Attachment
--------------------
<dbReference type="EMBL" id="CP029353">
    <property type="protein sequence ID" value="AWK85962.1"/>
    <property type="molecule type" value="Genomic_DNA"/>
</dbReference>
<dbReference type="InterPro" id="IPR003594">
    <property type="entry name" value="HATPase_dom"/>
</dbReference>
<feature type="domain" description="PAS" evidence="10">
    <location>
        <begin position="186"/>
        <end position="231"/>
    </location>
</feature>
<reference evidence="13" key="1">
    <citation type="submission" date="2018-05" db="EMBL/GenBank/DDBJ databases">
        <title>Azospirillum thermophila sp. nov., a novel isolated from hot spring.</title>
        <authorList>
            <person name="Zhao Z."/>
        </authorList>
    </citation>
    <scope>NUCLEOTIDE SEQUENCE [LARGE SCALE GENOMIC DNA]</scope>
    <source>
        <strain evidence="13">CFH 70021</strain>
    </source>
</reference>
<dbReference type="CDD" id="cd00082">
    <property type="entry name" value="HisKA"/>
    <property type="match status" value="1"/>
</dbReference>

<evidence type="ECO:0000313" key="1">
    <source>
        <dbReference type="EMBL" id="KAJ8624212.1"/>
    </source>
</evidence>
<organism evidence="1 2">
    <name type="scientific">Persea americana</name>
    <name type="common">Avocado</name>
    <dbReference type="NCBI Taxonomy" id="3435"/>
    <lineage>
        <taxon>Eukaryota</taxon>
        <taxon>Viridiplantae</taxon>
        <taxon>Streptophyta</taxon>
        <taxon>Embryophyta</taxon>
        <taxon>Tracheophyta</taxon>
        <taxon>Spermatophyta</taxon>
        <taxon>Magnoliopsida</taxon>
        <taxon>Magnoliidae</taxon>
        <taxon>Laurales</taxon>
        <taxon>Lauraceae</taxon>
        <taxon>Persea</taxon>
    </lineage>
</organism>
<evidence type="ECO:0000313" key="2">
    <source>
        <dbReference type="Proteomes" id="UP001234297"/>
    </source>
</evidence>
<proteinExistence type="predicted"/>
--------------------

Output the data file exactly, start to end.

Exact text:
<dbReference type="EMBL" id="CP029353">
    <property type="protein sequence ID" value="AWK85962.1"/>
    <property type="molecule type" value="Genomic_DNA"/>
</dbReference>
<dbReference type="InterPro" id="IPR003594">
    <property type="entry name" value="HATPase_dom"/>
</dbReference>
<feature type="domain" description="PAS" evidence="10">
    <location>
        <begin position="186"/>
        <end position="231"/>
    </location>
</feature>
<reference evidence="13" key="1">
    <citation type="submission" date="2018-05" db="EMBL/GenBank/DDBJ databases">
        <title>Azospirillum thermophila sp. nov., a novel isolated from hot spring.</title>
        <authorList>
            <person name="Zhao Z."/>
        </authorList>
    </citation>
    <scope>NUCLEOTIDE SEQUENCE [LARGE SCALE GENOMIC DNA]</scope>
    <source>
        <strain evidence="13">CFH 70021</strain>
    </source>
</reference>
<dbReference type="CDD" id="cd00082">
    <property type="entry name" value="HisKA"/>
    <property type="match status" value="1"/>
</dbReference>

<evidence type="ECO:0000313" key="1">
    <source>
        <dbReference type="EMBL" id="KAJ8624212.1"/>
    </source>
</evidence>
<organism evidence="1 2">
    <name type="scientific">Persea americana</name>
    <name type="common">Avocado</name>
    <dbReference type="NCBI Taxonomy" id="3435"/>
    <lineage>
        <taxon>Eukaryota</taxon>
        <taxon>Viridiplantae</taxon>
        <taxon>Streptophyta</taxon>
        <taxon>Embryophyta</taxon>
        <taxon>Tracheophyta</taxon>
        <taxon>Spermatophyta</taxon>
        <taxon>Magnoliopsida</taxon>
        <taxon>Magnoliidae</taxon>
        <taxon>Laurales</taxon>
        <taxon>Lauraceae</taxon>
        <taxon>Persea</taxon>
    </lineage>
</organism>
<evidence type="ECO:0000313" key="2">
    <source>
        <dbReference type="Proteomes" id="UP001234297"/>
    </source>
</evidence>
<proteinExistence type="predicted"/>